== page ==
Think tank calls for radical reforms of public service broadcasting

The BBC must be radically reformed if public service broadcasting (PSB) is to survive in the digital age, according to a new independent report.

The Change the Channel report by independent think tank Policy Exchange has set out a number of changes to how public service broadcast is handled in the UK, including abolishing the BBC Trust and replacing it with a Public Service Content Trust (PSBT) which would promote PSB across all TV, radio and broadband.

It says that the BBC should place quality before ratings and should “stop spending huge resources” on sports rights, popular entertainment and programmes targeting the 16 – 35 age group with the sole purpose of extending reach.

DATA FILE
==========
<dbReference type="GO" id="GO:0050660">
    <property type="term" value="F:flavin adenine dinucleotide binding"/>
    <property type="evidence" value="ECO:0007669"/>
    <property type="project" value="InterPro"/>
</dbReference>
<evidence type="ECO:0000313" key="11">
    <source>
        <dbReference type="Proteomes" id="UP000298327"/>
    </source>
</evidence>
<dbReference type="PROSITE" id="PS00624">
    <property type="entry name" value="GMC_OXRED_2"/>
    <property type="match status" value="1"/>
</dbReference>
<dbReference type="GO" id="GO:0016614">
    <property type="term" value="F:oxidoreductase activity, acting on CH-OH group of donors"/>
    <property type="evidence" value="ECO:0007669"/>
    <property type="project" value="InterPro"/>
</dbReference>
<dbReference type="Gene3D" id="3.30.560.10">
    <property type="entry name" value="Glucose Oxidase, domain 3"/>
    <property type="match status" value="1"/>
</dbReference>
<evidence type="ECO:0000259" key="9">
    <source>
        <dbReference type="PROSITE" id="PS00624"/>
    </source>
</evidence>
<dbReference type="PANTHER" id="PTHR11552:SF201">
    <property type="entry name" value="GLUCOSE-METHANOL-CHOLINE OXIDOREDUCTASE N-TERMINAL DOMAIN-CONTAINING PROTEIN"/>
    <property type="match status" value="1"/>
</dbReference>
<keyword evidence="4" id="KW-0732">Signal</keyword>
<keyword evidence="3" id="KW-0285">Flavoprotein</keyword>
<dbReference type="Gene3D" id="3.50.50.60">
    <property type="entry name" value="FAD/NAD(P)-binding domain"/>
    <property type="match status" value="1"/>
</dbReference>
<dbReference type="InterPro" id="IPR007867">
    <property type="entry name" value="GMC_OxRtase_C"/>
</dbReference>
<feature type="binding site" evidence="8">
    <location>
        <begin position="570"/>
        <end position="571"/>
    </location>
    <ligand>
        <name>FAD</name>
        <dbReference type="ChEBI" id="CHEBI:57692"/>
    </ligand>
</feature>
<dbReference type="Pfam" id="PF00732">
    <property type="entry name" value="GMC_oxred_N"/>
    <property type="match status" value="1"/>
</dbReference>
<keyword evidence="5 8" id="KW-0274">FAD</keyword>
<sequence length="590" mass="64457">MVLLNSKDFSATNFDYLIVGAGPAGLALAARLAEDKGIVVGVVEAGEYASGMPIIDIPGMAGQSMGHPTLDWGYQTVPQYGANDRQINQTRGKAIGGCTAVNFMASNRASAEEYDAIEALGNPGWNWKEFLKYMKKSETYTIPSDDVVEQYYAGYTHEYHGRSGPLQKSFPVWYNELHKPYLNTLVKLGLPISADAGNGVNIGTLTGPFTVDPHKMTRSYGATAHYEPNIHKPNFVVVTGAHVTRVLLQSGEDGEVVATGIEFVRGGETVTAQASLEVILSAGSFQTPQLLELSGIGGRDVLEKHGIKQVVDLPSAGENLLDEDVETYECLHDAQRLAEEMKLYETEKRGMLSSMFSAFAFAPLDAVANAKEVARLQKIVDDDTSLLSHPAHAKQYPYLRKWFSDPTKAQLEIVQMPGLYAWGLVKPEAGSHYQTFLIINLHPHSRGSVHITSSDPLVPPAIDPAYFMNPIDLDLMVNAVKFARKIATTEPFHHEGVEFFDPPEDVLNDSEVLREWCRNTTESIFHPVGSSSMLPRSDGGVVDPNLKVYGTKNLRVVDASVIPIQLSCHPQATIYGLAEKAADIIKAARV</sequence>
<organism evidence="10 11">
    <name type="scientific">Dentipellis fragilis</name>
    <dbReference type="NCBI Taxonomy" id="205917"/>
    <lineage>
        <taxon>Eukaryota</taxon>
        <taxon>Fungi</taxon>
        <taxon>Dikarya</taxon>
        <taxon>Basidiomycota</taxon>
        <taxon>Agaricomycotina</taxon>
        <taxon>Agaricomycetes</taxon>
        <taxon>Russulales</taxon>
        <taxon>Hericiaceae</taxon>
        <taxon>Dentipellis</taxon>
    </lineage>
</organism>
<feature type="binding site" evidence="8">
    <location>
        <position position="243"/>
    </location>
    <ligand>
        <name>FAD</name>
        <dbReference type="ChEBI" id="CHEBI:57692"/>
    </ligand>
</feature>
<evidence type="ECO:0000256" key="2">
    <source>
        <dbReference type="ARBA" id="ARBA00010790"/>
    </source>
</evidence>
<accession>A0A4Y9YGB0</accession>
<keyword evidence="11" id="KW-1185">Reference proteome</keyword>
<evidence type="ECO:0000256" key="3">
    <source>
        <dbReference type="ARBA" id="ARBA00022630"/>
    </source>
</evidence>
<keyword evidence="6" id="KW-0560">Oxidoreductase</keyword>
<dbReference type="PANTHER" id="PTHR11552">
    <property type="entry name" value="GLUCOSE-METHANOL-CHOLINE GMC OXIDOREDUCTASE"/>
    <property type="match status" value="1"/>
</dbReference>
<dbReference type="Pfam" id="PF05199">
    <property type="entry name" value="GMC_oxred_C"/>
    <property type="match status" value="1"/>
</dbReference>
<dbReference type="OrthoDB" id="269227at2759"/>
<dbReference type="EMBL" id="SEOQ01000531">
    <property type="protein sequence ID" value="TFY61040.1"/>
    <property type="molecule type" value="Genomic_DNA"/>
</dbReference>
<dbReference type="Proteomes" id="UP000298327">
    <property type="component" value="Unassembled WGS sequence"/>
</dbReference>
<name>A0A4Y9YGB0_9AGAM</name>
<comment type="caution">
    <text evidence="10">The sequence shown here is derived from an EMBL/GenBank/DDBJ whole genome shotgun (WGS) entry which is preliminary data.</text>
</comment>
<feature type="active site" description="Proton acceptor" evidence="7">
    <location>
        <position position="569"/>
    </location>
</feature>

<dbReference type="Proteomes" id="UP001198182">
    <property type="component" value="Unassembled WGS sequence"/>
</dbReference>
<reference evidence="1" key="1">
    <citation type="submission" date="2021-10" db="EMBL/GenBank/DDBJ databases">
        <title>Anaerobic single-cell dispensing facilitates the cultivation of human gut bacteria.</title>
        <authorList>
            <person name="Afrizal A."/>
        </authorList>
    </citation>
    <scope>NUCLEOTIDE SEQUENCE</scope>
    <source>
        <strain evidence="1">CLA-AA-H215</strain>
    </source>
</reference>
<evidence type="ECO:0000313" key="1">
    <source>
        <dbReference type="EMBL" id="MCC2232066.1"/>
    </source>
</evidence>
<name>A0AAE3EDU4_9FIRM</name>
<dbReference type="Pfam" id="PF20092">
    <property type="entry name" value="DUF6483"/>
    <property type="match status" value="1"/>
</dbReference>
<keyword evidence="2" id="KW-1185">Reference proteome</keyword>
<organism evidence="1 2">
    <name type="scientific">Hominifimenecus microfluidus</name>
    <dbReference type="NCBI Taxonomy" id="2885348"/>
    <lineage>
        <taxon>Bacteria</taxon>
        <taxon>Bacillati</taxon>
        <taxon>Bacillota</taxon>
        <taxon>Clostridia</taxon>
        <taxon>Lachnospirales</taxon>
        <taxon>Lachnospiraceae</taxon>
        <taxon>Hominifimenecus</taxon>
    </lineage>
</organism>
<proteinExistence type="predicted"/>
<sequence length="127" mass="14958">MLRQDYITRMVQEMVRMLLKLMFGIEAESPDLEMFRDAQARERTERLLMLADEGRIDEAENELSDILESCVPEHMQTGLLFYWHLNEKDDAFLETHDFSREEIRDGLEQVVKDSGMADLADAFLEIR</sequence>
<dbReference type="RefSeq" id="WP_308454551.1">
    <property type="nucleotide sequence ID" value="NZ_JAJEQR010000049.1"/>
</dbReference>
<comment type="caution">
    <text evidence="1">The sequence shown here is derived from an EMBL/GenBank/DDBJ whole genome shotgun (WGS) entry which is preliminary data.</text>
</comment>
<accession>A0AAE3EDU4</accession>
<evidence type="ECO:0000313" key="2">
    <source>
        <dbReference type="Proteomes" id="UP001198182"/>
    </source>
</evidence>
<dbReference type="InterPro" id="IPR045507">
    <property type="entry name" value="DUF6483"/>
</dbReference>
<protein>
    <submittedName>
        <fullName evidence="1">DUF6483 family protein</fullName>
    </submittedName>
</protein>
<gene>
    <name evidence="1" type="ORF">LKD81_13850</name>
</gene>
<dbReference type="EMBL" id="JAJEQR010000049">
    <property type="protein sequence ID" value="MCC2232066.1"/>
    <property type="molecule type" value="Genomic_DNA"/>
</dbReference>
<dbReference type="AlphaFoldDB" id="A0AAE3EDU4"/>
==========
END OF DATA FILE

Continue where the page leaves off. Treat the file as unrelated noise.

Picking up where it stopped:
Channel 4 should be privatised but retain its PSB license for 10 years and the broadcaster should also be allocated extra digital capacity. The report also suggests that Channel 4 should gain cross promotional access to the BBC’s new media platforms such as iPlayer and Project Canvas.

While it recognised that there may be a eed for a £3.5bn investment in high speed internet infrastructure, the report suggests it be funded from general taxation and not a newly introduced telecom tax.

Under its guidance, ITV and Five would be allowed to opt out of the PSB system after 2012, which would meant hey no longer had to  keep to PSB commitments, but would also be required to pay for  the digital terrestrial frequency which was previously gifted.

Mark Oliver, author of the report, says: “The current UK broadcasting system was set up in the 1950s and now struggles to keep up with the extraordinary changes of the digital age. It is clear that the 20th century analogue institutions that were created are now worryingly out of date. We need a dramatic rethink if we are to continue to deliver public service broadcasting in an entirely new age.”



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